My fight had seemed to have begun, and I started feeling like an entrepreneur already. Later I was to meet couple of authorities to justify my 18 days leave and an investment of Rs 62,000/-. One of the seniors claimed that she had also been selected as a facilitator few years back, but her sense of duty towards her institution was far more important than her wish to have a long vacation with JY. I gave up on giving any further explanation beyond, “For me it is not a vacation, but a long conceived dream that should be actualized now. And I come from a situation where I will have to make proper arrangements for my ailing parents to leave them behind for this span.” It took them two and a half months to understand that I was not wanting to go, but had made up my mind to GO. By now I was made the Co-convener of the Entrepreneurship-Cell at my university, considering my spirit of enterprise. My conviction was well supported by Mr Raj Kishor, a senior professor who went for me from one door to another to get my application moved. Eventually just a day before I was to start for my journey, I got the permission along with a decent allowance to cover my JY expenses. Half the entrepreneur in me was already brought out in the process.  And I was loving it. I had never fought for myself so hard before. I was experiencing a new me. Sometimes we are made to face the brick wall, this is only to filter the determined and the prepared, from the rest.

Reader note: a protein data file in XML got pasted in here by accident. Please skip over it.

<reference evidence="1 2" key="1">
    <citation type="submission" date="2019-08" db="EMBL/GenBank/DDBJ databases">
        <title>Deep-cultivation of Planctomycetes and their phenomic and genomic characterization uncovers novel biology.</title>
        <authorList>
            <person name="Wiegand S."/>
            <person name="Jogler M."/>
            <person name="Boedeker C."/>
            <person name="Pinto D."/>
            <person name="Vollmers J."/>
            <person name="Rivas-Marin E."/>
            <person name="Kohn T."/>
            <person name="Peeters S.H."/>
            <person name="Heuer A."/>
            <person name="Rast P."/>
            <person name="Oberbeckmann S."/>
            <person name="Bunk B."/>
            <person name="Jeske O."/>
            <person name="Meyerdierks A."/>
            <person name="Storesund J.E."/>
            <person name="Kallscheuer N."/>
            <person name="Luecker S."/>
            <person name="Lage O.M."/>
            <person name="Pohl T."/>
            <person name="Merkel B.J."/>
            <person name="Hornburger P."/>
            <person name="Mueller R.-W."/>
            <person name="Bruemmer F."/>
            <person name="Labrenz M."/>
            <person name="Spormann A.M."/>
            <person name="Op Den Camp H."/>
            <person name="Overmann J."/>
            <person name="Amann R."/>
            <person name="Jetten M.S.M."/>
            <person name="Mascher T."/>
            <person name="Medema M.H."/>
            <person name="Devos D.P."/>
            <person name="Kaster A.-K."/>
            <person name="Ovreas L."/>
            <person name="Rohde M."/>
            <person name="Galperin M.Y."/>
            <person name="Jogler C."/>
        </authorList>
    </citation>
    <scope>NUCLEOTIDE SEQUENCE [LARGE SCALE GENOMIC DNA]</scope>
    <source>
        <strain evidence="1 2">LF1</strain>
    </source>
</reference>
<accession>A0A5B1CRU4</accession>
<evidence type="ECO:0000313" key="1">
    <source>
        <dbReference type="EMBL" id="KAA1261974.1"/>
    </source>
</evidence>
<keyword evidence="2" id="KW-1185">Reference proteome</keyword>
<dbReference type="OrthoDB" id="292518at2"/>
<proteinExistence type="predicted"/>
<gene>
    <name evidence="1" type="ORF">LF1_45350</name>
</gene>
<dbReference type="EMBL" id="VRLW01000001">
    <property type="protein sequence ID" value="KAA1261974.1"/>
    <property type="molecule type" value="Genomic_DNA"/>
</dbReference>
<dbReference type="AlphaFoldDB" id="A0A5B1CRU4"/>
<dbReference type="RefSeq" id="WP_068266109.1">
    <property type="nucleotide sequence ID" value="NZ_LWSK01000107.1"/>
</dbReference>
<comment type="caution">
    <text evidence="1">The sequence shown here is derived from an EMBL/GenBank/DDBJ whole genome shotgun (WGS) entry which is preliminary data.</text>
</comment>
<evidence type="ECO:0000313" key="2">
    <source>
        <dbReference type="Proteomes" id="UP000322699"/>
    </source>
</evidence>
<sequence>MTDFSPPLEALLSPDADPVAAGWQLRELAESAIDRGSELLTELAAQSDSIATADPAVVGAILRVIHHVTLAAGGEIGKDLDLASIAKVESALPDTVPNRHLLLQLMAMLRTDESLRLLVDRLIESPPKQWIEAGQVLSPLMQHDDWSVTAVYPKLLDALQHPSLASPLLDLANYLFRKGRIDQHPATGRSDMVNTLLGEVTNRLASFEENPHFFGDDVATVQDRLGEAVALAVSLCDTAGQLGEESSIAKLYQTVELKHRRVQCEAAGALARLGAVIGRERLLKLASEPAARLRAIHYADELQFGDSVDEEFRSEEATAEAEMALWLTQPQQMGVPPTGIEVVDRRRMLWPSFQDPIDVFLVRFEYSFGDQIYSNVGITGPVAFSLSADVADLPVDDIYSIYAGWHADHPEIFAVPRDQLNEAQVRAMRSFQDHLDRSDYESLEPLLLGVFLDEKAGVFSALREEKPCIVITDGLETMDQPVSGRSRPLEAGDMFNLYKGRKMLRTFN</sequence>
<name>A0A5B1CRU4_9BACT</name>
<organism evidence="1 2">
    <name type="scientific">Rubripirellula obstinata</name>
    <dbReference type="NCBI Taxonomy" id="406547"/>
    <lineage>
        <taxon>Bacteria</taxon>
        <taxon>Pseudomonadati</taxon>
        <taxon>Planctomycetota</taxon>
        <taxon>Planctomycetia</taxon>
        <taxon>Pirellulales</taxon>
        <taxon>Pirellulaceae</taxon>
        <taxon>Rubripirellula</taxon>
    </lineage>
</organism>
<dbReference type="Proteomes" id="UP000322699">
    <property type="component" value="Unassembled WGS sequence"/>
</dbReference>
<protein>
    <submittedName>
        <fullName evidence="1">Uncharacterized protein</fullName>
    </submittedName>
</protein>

I had never fought for myself so hard before. I was experiencing a new me. Sometimes we are made to face the brick wall, this is only to filter the determined and the prepared, from the rest.

Another incentive for me to board the JY train, was that there would be an uninterrupted flow of warm chai on the train. Morning 6.30 would be this lovely call for chai, and in the winters of December what could be more delightful than having a masala chai, on your berth, in a moving train. Two cups of chai back to back would confer enough warmth and courage to head for a cold water bath. Followed by another round of tea at the breakfast table. The usual exchange of greetings with fellow yatris and introductions; discussions on role-models, business ideas, problems and innovative solutions; quiet reflections; or just sipping tea with a blank mind; so much could happen over breakfast tea. Though the evening chai times were relatively less rigorous and more bent towards friendly conversations, relaxed murmurings, or just dedicated to